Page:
mast too small ?

Discussion in 'Sailboats' started by CaptainDaniel, Oct 28, 2008.

  1. CaptainDaniel
    Joined: Oct 2008
    Posts: 16
    Likes: 0, Points: 0, Legacy Rep: 10
    Location: BC, Canada

    CaptainDaniel Junior Member

    A theoretical question. What effect would it have to have a mast that is smaller than what the boat was designed to have? Will it only reduce sailing speed or can it be even dangerous? Assuming the sails fit the mast, so the whole rig is just down-sized.
     
  2. Stumble
    Joined: Oct 2008
    Posts: 1,896
    Likes: 71, Points: 48, Legacy Rep: 739
    Location: New Orleans

    Stumble Senior Member

    I guess it depends on exacally how much smaller we are talking about. Since sails are very effective in reducing rolling moment in bad weather there is some minimum size that would be too small to provide enough to keep the boat from rolling. However this would be well below the size of functionality, say a laser mast on a 50' sailboat.

    From a practical standpoint I can't think of any reason why going to a smaller mast would present a danger, or risk the boat, but you may want to rebuild the partners to the size of the new mast diamater.

    From a performance standpoint a smaller rig will almost certainly reduce the boats performance in light air, and require a bigger breeze the really power the boat up since you are reducing sail area in porportion to the reduction in rig size. However you would likely at the same time increase the boats heavy air performance since you will be reducing the weight high up. In effect a smaller rig acts like a permanent reef, but with the added bonus or reducing weight aloft which significantly effects righting moment in a positive direction.
     
  3. CaptainDaniel
    Joined: Oct 2008
    Posts: 16
    Likes: 0, Points: 0, Legacy Rep: 10
    Location: BC, Canada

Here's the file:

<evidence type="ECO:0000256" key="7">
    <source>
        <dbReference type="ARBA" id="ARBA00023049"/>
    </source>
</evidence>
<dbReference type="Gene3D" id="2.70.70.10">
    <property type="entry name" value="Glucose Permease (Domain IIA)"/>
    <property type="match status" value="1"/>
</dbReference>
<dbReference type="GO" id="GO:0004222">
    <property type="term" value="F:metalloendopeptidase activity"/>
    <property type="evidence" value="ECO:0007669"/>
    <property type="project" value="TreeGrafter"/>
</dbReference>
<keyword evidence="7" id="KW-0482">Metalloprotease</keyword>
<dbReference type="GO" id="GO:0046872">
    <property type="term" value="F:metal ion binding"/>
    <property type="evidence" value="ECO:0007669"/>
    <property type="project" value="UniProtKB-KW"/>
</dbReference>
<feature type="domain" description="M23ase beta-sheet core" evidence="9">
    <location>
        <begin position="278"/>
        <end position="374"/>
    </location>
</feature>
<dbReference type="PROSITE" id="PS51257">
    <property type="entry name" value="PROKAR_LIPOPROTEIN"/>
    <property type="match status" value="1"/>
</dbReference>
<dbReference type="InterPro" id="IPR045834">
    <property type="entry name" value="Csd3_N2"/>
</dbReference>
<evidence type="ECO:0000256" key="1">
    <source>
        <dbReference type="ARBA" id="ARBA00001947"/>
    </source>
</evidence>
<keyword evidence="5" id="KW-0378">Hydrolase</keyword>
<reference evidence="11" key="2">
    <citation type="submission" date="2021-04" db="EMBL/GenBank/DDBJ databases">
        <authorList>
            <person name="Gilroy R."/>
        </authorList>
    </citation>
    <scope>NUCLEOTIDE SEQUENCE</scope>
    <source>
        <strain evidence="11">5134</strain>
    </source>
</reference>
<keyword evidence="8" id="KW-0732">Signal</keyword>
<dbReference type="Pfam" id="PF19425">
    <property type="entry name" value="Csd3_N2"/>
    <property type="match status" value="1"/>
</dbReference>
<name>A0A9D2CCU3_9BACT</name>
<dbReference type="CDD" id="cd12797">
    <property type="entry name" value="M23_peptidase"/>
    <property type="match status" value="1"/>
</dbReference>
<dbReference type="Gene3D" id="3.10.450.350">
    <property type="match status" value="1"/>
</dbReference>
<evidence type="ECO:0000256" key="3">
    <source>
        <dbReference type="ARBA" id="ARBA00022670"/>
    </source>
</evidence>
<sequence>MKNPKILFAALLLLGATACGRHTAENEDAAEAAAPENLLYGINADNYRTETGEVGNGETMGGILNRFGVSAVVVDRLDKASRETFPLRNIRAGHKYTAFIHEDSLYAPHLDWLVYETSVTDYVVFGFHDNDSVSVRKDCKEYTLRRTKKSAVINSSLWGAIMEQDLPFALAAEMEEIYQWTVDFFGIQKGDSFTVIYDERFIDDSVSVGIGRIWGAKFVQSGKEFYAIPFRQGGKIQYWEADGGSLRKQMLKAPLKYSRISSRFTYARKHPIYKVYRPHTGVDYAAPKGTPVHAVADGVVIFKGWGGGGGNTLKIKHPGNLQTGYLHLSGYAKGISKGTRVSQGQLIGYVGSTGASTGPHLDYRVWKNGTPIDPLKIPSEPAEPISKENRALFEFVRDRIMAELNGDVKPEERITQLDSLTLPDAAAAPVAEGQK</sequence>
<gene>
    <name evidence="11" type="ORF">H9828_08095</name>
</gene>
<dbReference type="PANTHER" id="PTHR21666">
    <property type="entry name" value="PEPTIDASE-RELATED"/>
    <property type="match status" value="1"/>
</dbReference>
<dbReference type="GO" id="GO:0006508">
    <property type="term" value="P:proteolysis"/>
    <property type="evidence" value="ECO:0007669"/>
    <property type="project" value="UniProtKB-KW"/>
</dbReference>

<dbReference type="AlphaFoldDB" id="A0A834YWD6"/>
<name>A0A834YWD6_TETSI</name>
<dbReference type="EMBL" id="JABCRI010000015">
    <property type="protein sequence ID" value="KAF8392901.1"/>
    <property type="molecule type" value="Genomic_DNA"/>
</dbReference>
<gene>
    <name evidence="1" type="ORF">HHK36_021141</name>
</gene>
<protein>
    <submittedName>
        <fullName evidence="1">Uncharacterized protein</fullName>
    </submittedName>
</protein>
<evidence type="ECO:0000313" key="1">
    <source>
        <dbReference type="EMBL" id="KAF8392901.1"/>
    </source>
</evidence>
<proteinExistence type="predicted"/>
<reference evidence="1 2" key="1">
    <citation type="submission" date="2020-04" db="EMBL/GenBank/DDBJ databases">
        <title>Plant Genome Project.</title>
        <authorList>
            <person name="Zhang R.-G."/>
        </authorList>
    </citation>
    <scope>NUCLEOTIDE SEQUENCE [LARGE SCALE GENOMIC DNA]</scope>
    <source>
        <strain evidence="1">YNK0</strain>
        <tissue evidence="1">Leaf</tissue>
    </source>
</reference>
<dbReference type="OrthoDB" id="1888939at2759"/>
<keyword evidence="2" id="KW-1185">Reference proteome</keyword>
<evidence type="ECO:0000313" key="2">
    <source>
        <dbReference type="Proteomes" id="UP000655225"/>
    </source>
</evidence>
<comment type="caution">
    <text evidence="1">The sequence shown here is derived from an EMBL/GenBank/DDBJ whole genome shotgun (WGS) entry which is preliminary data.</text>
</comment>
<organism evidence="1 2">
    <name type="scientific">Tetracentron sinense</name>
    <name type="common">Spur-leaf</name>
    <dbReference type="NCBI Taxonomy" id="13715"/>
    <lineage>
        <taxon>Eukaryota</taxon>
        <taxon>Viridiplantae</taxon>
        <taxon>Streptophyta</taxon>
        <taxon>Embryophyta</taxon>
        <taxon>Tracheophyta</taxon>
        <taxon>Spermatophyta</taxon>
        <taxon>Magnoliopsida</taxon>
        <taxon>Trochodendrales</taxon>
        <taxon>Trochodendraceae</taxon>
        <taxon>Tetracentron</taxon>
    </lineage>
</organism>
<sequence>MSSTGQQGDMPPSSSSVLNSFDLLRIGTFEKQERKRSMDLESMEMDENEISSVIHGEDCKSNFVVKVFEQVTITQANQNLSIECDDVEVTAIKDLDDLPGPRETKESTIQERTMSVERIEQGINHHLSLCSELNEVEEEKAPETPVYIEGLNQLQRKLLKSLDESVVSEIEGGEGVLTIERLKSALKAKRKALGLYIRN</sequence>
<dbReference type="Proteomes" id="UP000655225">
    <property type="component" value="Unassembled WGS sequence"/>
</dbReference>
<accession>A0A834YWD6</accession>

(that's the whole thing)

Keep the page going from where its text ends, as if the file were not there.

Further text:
CaptainDaniel Junior Member

    I am not quite there yet, still need to re-build and improve a lot of other things on my boat. Eventually I will need a mast about 65 feet, but found some cheaper option of getting a shorter mast with rigging about 45-foot mast. Just a thought I had.

    Do you know of a website with graphics that shows how mast sections are joined together?
     
  4. Stumble
    Joined: Oct 2008
    Posts: 1,896
    Likes: 71, Points: 48, Legacy Rep: 739
    Location: New Orleans

    Stumble Senior Member

    Just out of curiosity, what boat is this going on, and where are you in the world?

    There are a lot of ways to repair a bent or broken mast, but they all require using a mast with the same dimensions and cross section from what I know.
     
  5. CaptainDaniel
    Joined: Oct 2008
    Posts: 16
    Likes: 0, Points: 0, Legacy Rep: 10
    Location: BC, Canada

    CaptainDaniel Junior Member

    This might or might not go on my boat. It's a 52-foot custom built. I don't have much info, still trying to track down the boat builder. It does not have a mast at all right now. I wish I had one to just repair. No such luck though.
     
  6. diwebb
    Joined: Jun 2008
    Posts: 122
    Likes: 5, Points: 0, Legacy Rep: 65
    Location: New Zealand

    diwebb Senior Member

    Hi Captain Daniel,
    one thing to bear in mind when considering a shorter mast is that the righting moment of the boat is not reduced so the stresses on the shorter mast will be the same as on the taller one. This means that the shorter mast will still need the heavier section and rigging of the taller mast. If you are buying a second hand mast then it would probably not be sufficiently heavy (strong) to withstand the forces that may be put on it in your boat. The only way I would consider a shorter mast is if using a rig design specifically tailored to the boat and its needs.
    Its a pity you are so far away as I am thinking of rerigging my 49 foot ex racing boat and will have a Selden triple spreader mast, 65 feet long with boom, two spinnaker poles, reaching strut,jib furler, sails and all of the winches tracks etc for sale. I dont know what the shipping cost would be to Canada but with the exchange rate as it is at the moment it may be worth a look.
    If interested Email me at davidianwebb@gmail.com

    All the best with the project
     
  7. PAR
    Joined: Nov 2003
    Posts: 19,133
    Likes: 487, Points: 93, Legacy Rep: 3967
    Location: Eustis, FL

    PAR Yacht Designer/Builder

    Diwebb, hit the nail on the head. A smaller mast, will likely have a smaller section and thinner wall thickness. The net result will probably mean the rig will come down on you, in wind strengths that seemed easily save with the previous rig.
     
  8. CaptainDaniel
    Joined: Oct 2008
    Posts: 16
    Likes: 0, Points: 0, Legacy Rep: 10
    Location: BC, Canada

    CaptainDaniel Junior Member

    diwebb suggested a junk rig. I did some reading and like that very much. Thanks for all the suggestions and advice!
     
  9. PAR
    Joined: Nov 2003
    Posts: 19,133